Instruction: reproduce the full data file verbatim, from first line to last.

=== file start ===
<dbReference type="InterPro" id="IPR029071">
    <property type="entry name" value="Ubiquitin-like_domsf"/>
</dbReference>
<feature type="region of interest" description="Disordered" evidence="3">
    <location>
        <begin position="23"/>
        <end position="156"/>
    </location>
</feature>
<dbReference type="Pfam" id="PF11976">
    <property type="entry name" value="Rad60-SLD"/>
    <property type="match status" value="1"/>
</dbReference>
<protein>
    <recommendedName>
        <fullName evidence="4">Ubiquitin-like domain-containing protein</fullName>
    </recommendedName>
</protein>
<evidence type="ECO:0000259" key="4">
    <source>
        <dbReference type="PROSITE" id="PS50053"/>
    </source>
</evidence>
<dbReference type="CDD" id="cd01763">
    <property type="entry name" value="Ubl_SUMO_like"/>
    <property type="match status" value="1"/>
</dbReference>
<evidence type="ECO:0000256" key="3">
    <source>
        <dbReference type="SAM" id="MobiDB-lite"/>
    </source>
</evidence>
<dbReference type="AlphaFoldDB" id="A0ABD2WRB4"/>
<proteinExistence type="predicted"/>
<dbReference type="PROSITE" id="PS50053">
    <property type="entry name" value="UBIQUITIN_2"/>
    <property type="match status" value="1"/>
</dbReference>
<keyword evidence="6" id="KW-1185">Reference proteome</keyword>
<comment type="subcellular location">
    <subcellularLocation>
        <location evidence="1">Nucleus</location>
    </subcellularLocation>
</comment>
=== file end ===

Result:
<dbReference type="InterPro" id="IPR029071">
    <property type="entry name" value="Ubiquitin-like_domsf"/>
</dbReference>
<feature type="region of interest" description="Disordered" evidence="3">
    <location>
        <begin position="23"/>
        <end position="156"/>
    </location>
</feature>
<dbReference type="Pfam" id="PF11976">
    <property type="entry name" value="Rad60-SLD"/>
    <property type="match status" value="1"/>
</dbReference>
<protein>
    <recommendedName>
        <fullName evidence="4">Ubiquitin-like domain-containing protein</fullName>
    </recommendedName>
</protein>
<evidence type="ECO:0000259" key="4">
    <source>
        <dbReference type="PROSITE" id="PS50053"/>
    </source>
</evidence>
<dbReference type="CDD" id="cd01763">
    <property type="entry name" value="Ubl_SUMO_like"/>
    <property type="match status" value="1"/>
</dbReference>
<evidence type="ECO:0000256" key="3">
    <source>
        <dbReference type="SAM" id="MobiDB-lite"/>
    </source>
</evidence>
<dbReference type="AlphaFoldDB" id="A0ABD2WRB4"/>
<proteinExistence type="predicted"/>
<dbReference type="PROSITE" id="PS50053">
    <property type="entry name" value="UBIQUITIN_2"/>
    <property type="match status" value="1"/>
</dbReference>
<keyword evidence="6" id="KW-1185">Reference proteome</keyword>
<comment type="subcellular location">
    <subcellularLocation>
        <location evidence="1">Nucleus</location>
    </subcellularLocation>
</comment>